Kris H. Saudek,Medical College of Wisconsin,Milwaukee,WI,Robert W. Treat,Medical College of Wisconsin,Milwaukee,WI
Background: Gaps in healthcare communication have been cited as the leading cause of sentinel events in hospitals. Mandated limits on resident hours have increased breaks in continuity-of-care which is bridged with “sign-out.” There is insufficient data in the literature that medical students are being instructed and assessed on how to participate in a patient hand-off. The purpose of this study is to evaluate a previously described hand-off mnemonic with M3 medical students during their pediatric clerkship.
Methods: All students were expected to use SAFETIPS when signing-out on inpatient wards. Students were randomly assigned to a curriculum or control group, and completed patient hand-off confidence pre-surveys. The curriculum group participated in a workshop at the beginning of the clerkship teaching hand-offs using SAFETIPS. Faculty members assessed student hand-offs at the end-of-clerkship, followed by a student post-survey.
The SAFETIPS Patient Hand-off Inventory had eight inventory scores measured with a three-point Likert-scale (0pts=lowest/2pts=highest). Seven survey items were measured with a five-point Likert-scale (5=extremely confident). Mann-Whitney U-tests and independent t-tests determined statistically significant differences between student groups (curriculum vs. control) for items in the inventory and pre/post surveys. Inter-item reliabilities were reported as Cronbach alpha. Statistical analyses were generated with IBM® SPSS® 21.0.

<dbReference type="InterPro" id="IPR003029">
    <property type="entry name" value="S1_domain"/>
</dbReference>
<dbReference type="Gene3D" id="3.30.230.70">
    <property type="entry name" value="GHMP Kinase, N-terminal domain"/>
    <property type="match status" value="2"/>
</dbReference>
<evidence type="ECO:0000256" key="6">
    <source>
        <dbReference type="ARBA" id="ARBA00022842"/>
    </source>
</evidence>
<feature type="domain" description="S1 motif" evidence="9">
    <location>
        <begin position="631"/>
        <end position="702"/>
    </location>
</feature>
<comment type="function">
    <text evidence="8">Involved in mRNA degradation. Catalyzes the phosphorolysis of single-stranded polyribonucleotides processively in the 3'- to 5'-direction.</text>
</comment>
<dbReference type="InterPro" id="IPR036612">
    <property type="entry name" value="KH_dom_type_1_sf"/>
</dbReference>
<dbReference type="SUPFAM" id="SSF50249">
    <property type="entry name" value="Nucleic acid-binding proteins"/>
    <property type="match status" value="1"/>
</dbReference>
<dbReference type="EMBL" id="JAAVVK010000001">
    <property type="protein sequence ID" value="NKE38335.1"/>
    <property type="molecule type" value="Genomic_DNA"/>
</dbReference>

Results: The statistically significant difference (p=.001) in mean inventory scores (alpha=.70) for students in the curriculum (12.8(±1.6)) vs. control (11.2(±2.8)) is coupled to a large effect size (Cohen’s d=0.67). Five SAFETIPS items reported significant increases (p≤.050) for students in the curriculum vs. control. Significant increases in overall pre/post survey (alpha=.90) median scores are reported for students in the curriculum (pre/post difference=1.3,p=.001) and in the control group (difference=1.0, p=.001) for the survey. The largest increases for both groups was “using SAFETIPS to give/listen to hand-off of patients” (difference=2.0,p=.001).
Discussion: M3 skill and confidence level giving hand-offs using SAFETIPS is improved with the use of a formal curriculum. Patient hand-off is a critical skill to develop; early introduction into the curriculum should provide earlier competency. This improvement in medical hand-off has the potential to decrease the number of medical errors related to communication.